By Melissa Fossum
By Lauren Wise
By New Times
By Amanda Savage
By Jason P. Woodbury
By Troy Farah
By New Times
But here in the Valley, one of the fastest growing (and largely unheralded) segments of the DJ population are those turntablists who spin non-dance-oriented vinyl. Among the most notable up-and-comers are a phalanx of East Valley retro and trash-rock exponents like the Destroy Your Generation DJ, Vil Vodka, and DJs Chad and No Cover. While these folks don't claim to be masters of body tricks or beat juggling, they have managed to carve out a respectable niche within the local club circuit -- especially at venues like Cannery Row and Jugheads.
The latest among these new names is a decidedly more indie-rocking collective known as Signal/Noise.
This week the group began a Tuesday night residency at Mickey's Hangover, located in the nightclub district of Scottsdale's Fifth Street. (Don't let the address put you off; Mickey's offers a far more laid-back and less testosterone-dominated environment than the neighboring meat market watering holes).
Signal/Noise features a quartet of record spinners led by Modified impresario and former Half Visconte front man Scott Tennent, as well as . . . and guppies eat their young bassist Lindsay Cates (see the story on page 92). Rounding out the lineup are King of the Monsters label honcho Mike Genz and former Tellers guitarist Brandon Capps.
The crew is expected to carry crates filled with a diverse selection of material that will bounce between a variety of styles. Though focused primarily on indie and post-rock, the sets will also include liberal doses of post-punk, New Wave and pop as well as some electronic and i.d.m.
Signal/Noise happens every Tuesday at Mickey's Hangover in Scottsdale from 8 p.m. to 1 a.m.
Wild Bill: We had originally anticipated leading this week's music section with a feature on Smog and its leader (and only permanent member) Bill Callahan. Over the course of a dozen years, 10 albums and a handful of EPs, the Chicago-based Callahan has helped define underground rock with a succession of home-recorded masterpieces. Based on his work, we expected Callahan's personality to be much like his music -- quiet, gloomy and shot through with an understated sense of humor and irony.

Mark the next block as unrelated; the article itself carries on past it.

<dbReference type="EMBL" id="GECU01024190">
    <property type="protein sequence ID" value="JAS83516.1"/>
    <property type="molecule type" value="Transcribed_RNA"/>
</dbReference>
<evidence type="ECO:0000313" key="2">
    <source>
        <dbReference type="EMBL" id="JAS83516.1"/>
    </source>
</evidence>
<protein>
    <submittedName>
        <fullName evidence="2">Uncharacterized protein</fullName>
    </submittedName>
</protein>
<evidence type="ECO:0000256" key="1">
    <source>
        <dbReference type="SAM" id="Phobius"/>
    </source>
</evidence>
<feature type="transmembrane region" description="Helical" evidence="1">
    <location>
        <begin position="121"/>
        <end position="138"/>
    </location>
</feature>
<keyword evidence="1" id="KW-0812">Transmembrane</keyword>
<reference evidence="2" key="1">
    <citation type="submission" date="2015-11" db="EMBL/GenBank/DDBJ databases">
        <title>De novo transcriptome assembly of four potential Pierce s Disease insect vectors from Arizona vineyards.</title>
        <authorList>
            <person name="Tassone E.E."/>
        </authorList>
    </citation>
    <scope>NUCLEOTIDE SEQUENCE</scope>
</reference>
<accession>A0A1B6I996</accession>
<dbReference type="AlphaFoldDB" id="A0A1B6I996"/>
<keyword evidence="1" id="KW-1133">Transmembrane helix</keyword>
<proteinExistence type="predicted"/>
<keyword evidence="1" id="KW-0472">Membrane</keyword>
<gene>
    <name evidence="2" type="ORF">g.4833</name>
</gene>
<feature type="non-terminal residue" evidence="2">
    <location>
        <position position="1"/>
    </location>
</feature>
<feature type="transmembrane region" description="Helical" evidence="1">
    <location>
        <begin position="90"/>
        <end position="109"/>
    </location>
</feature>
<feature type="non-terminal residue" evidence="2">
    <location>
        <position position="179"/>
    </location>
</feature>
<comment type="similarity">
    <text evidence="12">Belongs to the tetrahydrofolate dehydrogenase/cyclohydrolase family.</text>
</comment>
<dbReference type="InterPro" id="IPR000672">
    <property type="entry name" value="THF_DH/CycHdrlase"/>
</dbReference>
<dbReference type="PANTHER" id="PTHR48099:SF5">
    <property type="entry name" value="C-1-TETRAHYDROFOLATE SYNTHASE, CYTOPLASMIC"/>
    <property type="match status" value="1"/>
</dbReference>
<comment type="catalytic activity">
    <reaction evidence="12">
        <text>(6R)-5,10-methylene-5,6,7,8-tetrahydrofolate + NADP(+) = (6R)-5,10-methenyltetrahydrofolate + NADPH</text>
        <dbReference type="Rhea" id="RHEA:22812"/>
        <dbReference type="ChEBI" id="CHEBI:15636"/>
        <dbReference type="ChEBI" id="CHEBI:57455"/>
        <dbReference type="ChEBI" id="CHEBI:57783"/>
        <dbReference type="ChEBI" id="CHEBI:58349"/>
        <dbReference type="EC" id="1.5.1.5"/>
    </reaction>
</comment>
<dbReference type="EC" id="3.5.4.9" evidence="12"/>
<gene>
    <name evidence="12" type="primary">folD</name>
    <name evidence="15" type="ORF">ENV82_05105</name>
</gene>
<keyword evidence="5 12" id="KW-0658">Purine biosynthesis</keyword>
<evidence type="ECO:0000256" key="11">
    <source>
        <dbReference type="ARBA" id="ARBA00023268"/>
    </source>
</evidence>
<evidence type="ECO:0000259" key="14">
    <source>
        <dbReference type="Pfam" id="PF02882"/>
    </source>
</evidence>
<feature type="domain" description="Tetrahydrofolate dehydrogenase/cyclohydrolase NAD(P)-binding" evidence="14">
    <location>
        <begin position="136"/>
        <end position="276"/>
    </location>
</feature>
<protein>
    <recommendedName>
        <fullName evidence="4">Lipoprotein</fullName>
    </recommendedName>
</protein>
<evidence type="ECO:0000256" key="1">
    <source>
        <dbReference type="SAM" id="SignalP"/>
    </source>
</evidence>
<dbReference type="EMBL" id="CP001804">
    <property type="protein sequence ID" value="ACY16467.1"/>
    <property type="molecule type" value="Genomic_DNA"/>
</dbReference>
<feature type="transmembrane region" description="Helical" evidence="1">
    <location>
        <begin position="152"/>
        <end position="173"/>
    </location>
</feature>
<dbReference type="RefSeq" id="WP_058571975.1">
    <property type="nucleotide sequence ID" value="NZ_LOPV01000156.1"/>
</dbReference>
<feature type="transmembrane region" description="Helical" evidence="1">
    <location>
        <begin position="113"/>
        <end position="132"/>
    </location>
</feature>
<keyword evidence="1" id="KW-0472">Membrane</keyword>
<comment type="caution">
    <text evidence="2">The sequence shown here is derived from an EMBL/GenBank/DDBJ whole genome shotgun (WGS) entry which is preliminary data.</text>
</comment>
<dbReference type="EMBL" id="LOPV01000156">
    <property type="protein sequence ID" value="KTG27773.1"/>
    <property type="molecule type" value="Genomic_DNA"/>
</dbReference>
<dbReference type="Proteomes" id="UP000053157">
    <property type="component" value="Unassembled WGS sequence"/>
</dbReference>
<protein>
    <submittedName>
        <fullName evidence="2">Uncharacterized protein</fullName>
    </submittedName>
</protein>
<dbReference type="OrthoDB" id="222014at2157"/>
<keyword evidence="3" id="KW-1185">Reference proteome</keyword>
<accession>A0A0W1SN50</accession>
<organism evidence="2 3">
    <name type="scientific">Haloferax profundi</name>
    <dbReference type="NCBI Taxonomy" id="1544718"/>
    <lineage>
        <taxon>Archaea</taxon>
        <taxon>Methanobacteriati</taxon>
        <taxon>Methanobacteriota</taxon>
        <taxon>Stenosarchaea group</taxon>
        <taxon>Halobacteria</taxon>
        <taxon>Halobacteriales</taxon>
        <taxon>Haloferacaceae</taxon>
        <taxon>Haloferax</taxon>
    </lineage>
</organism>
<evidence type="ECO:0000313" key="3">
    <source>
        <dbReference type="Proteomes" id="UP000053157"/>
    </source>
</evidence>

Instead of the usual telephone interview, Callahan's publicist at Drag City Records suggested we contact him via e-mail because "he prefers it like that." Fair enough. After all, if he's more comfortable doing it that way, he'll probably be more responsive -- or so we mistakenly thought.
While our questions were both brilliantly penetrating and supremely well-researched, the bulk of Callahan's responses were, um, weird, to say the least. Replies ranged from a curt "I can't answer this" to similarly uninsightful explanations on how his work has evolved over the years, such as: "The songs start and end in the same way as ever before, that is: they just appear without thought."
More peculiar highlights from our conversation included Callahan playing possum in response to a query about his role as a pioneer of "lo-fi" recording: "I don't know what lo-fi is. You seem to be saying it's converse to being 'instrumentally involved,' so that would mean that the early records were not instrumentally involved. But instruments were definitely involved in the early records. I distinctly remember holding a guitar at one point, and I'm almost positive I pressed a piano key."
Taking the point about "lo-fi" music even further, Callahan noted his disdain for the way people tend to label things: "I don't embrace any terms. Terms are what has ruined us. Naming things is bad. Animals, bands, penises."
Though we assured Callahan that we had no intention of naming his penis (or anybody else's, for that matter), the songwriter still refused to open up, preferring to keep tongue planted firmly in cheek with each successive answer.
Asked for his impression of Smog's most recent release, 2000's sprawling double disc Dongs of Sevotion, he came up with this nugget: "The last record reminded me of a press kit that talked about Dylan. I like Benny Hill's impersonation of Dylan. But I'm no Benny Hill."
Questioned about the sometimes humorous quality of his lyrics, Callahan once again demurred in his own inimitable fashion. "I don't know that there is much to say about humor. Explaining a joke ruins it, etc. Much time in the studio is spent laughing. A chuckle mostly. The best music makes me laugh, but not in an expected way necessarily. In the studio it's the laughter of Steve McQueen in his bathrobe after a brisk cash bath in The Thomas Crown Affair."
Uh, of course.
Sensing that things had already gone horribly awry, we figured we had nothing to lose and decided to lob Callahan a Baba Wawa-type softball, asking him about his "connection" to his audience. "I'm not sure what a connection to the audience is. Music is heard in all different ways. So it is not just one thing, like 'this is confessional' or 'attention: this is black humor.' Everyone focuses on different aspects, and interprets them further based on their own experience. This is how music is like silence. It gives you the space to think, and the hook to hang something on. Sometimes your self."